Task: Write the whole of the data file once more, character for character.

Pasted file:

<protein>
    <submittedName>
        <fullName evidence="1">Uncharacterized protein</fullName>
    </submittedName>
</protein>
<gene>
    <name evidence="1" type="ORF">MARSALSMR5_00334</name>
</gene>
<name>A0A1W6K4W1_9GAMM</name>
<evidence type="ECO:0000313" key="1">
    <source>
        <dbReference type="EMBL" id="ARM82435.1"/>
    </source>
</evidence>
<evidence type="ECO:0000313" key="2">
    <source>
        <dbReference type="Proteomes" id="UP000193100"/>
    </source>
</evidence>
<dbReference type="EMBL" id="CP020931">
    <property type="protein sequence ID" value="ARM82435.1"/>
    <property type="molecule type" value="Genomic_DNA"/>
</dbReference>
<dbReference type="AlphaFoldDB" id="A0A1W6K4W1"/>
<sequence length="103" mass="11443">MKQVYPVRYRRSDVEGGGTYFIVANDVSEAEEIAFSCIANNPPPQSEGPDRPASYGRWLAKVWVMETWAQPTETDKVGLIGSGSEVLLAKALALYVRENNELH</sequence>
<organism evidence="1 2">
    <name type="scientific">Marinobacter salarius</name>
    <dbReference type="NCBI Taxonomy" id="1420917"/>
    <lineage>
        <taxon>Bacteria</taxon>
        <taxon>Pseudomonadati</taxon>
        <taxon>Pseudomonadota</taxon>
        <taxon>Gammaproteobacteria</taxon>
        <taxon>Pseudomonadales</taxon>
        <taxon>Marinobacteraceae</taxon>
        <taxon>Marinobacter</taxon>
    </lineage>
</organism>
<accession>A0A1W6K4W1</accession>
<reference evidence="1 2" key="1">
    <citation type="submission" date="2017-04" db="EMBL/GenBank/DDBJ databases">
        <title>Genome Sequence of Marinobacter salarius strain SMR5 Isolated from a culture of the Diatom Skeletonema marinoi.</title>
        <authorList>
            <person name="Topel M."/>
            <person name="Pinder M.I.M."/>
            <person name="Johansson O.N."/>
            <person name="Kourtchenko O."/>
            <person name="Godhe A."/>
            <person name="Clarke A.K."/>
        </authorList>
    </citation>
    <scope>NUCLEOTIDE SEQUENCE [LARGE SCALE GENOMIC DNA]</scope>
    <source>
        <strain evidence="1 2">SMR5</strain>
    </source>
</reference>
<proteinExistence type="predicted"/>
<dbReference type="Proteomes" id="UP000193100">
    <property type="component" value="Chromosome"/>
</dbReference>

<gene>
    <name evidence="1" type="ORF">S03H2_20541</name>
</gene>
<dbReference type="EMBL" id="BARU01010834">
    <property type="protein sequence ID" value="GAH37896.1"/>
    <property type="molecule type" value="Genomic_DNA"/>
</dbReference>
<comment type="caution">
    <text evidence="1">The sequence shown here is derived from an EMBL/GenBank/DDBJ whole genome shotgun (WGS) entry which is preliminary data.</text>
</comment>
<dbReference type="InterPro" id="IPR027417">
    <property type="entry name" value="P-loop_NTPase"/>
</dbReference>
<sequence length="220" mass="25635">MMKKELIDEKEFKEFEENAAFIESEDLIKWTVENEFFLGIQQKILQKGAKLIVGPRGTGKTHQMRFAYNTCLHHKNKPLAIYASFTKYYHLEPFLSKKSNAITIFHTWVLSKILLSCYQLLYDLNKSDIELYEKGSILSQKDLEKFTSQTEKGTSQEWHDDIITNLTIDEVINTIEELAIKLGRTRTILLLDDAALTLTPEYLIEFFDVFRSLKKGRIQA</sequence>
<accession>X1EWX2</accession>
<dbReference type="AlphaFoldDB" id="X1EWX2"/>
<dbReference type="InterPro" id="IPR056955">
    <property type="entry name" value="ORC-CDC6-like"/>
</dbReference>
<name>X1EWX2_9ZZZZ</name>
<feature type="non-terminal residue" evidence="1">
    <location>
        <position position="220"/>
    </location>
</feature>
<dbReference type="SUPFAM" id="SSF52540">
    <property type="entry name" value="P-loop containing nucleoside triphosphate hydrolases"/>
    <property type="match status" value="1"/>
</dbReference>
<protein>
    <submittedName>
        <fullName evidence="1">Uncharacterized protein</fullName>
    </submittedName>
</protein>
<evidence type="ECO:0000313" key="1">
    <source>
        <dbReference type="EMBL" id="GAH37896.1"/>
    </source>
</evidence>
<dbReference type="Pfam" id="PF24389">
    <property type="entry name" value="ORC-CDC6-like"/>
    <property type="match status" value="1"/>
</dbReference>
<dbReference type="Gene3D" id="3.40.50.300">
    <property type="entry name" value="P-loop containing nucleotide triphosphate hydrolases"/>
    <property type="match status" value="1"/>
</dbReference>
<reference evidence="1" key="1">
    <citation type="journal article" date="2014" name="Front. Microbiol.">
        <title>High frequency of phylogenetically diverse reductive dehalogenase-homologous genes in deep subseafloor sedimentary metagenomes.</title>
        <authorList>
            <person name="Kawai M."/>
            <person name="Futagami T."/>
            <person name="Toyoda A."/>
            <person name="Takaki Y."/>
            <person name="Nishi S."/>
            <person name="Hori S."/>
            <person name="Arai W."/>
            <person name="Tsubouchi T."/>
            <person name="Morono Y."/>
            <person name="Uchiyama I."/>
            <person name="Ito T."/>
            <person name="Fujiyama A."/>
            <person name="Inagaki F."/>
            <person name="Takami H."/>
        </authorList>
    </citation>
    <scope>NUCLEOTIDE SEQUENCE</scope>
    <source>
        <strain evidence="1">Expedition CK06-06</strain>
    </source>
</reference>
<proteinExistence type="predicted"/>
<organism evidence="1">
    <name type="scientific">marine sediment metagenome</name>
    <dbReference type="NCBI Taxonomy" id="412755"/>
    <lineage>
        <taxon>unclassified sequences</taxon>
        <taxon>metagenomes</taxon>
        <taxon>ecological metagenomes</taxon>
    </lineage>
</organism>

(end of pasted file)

<protein>
    <submittedName>
        <fullName evidence="1">Uncharacterized protein</fullName>
    </submittedName>
</protein>
<gene>
    <name evidence="1" type="ORF">MARSALSMR5_00334</name>
</gene>
<name>A0A1W6K4W1_9GAMM</name>
<evidence type="ECO:0000313" key="1">
    <source>
        <dbReference type="EMBL" id="ARM82435.1"/>
    </source>
</evidence>
<evidence type="ECO:0000313" key="2">
    <source>
        <dbReference type="Proteomes" id="UP000193100"/>
    </source>
</evidence>
<dbReference type="EMBL" id="CP020931">
    <property type="protein sequence ID" value="ARM82435.1"/>
    <property type="molecule type" value="Genomic_DNA"/>
</dbReference>
<dbReference type="AlphaFoldDB" id="A0A1W6K4W1"/>
<sequence length="103" mass="11443">MKQVYPVRYRRSDVEGGGTYFIVANDVSEAEEIAFSCIANNPPPQSEGPDRPASYGRWLAKVWVMETWAQPTETDKVGLIGSGSEVLLAKALALYVRENNELH</sequence>
<organism evidence="1 2">
    <name type="scientific">Marinobacter salarius</name>
    <dbReference type="NCBI Taxonomy" id="1420917"/>
    <lineage>
        <taxon>Bacteria</taxon>
        <taxon>Pseudomonadati</taxon>
        <taxon>Pseudomonadota</taxon>
        <taxon>Gammaproteobacteria</taxon>
        <taxon>Pseudomonadales</taxon>
        <taxon>Marinobacteraceae</taxon>
        <taxon>Marinobacter</taxon>
    </lineage>
</organism>
<accession>A0A1W6K4W1</accession>
<reference evidence="1 2" key="1">
    <citation type="submission" date="2017-04" db="EMBL/GenBank/DDBJ databases">
        <title>Genome Sequence of Marinobacter salarius strain SMR5 Isolated from a culture of the Diatom Skeletonema marinoi.</title>
        <authorList>
            <person name="Topel M."/>
            <person name="Pinder M.I.M."/>
            <person name="Johansson O.N."/>
            <person name="Kourtchenko O."/>
            <person name="Godhe A."/>
            <person name="Clarke A.K."/>
        </authorList>
    </citation>
    <scope>NUCLEOTIDE SEQUENCE [LARGE SCALE GENOMIC DNA]</scope>
    <source>
        <strain evidence="1 2">SMR5</strain>
    </source>
</reference>
<proteinExistence type="predicted"/>
<dbReference type="Proteomes" id="UP000193100">
    <property type="component" value="Chromosome"/>
</dbReference>

<gene>
    <name evidence="1" type="ORF">S03H2_20541</name>
</gene>
<dbReference type="EMBL" id="BARU01010834">
    <property type="protein sequence ID" value="GAH37896.1"/>
    <property type="molecule type" value="Genomic_DNA"/>
</dbReference>
<comment type="caution">
    <text evidence="1">The sequence shown here is derived from an EMBL/GenBank/DDBJ whole genome shotgun (WGS) entry which is preliminary data.</text>
</comment>
<dbReference type="InterPro" id="IPR027417">
    <property type="entry name" value="P-loop_NTPase"/>
</dbReference>
<sequence length="220" mass="25635">MMKKELIDEKEFKEFEENAAFIESEDLIKWTVENEFFLGIQQKILQKGAKLIVGPRGTGKTHQMRFAYNTCLHHKNKPLAIYASFTKYYHLEPFLSKKSNAITIFHTWVLSKILLSCYQLLYDLNKSDIELYEKGSILSQKDLEKFTSQTEKGTSQEWHDDIITNLTIDEVINTIEELAIKLGRTRTILLLDDAALTLTPEYLIEFFDVFRSLKKGRIQA</sequence>
<accession>X1EWX2</accession>
<dbReference type="AlphaFoldDB" id="X1EWX2"/>
<dbReference type="InterPro" id="IPR056955">
    <property type="entry name" value="ORC-CDC6-like"/>
</dbReference>
<name>X1EWX2_9ZZZZ</name>
<feature type="non-terminal residue" evidence="1">
    <location>
        <position position="220"/>
    </location>
</feature>
<dbReference type="SUPFAM" id="SSF52540">
    <property type="entry name" value="P-loop containing nucleoside triphosphate hydrolases"/>
    <property type="match status" value="1"/>
</dbReference>
<protein>
    <submittedName>
        <fullName evidence="1">Uncharacterized protein</fullName>
    </submittedName>
</protein>
<evidence type="ECO:0000313" key="1">
    <source>
        <dbReference type="EMBL" id="GAH37896.1"/>
    </source>
</evidence>
<dbReference type="Pfam" id="PF24389">
    <property type="entry name" value="ORC-CDC6-like"/>
    <property type="match status" value="1"/>
</dbReference>
<dbReference type="Gene3D" id="3.40.50.300">
    <property type="entry name" value="P-loop containing nucleotide triphosphate hydrolases"/>
    <property type="match status" value="1"/>
</dbReference>
<reference evidence="1" key="1">
    <citation type="journal article" date="2014" name="Front. Microbiol.">
        <title>High frequency of phylogenetically diverse reductive dehalogenase-homologous genes in deep subseafloor sedimentary metagenomes.</title>
        <authorList>
            <person name="Kawai M."/>
            <person name="Futagami T."/>
            <person name="Toyoda A."/>
            <person name="Takaki Y."/>
            <person name="Nishi S."/>
            <person name="Hori S."/>
            <person name="Arai W."/>
            <person name="Tsubouchi T."/>
            <person name="Morono Y."/>
            <person name="Uchiyama I."/>
            <person name="Ito T."/>
            <person name="Fujiyama A."/>
            <person name="Inagaki F."/>
            <person name="Takami H."/>
        </authorList>
    </citation>
    <scope>NUCLEOTIDE SEQUENCE</scope>
    <source>
        <strain evidence="1">Expedition CK06-06</strain>
    </source>
</reference>
<proteinExistence type="predicted"/>
<organism evidence="1">
    <name type="scientific">marine sediment metagenome</name>
    <dbReference type="NCBI Taxonomy" id="412755"/>
    <lineage>
        <taxon>unclassified sequences</taxon>
        <taxon>metagenomes</taxon>
        <taxon>ecological metagenomes</taxon>
    </lineage>
</organism>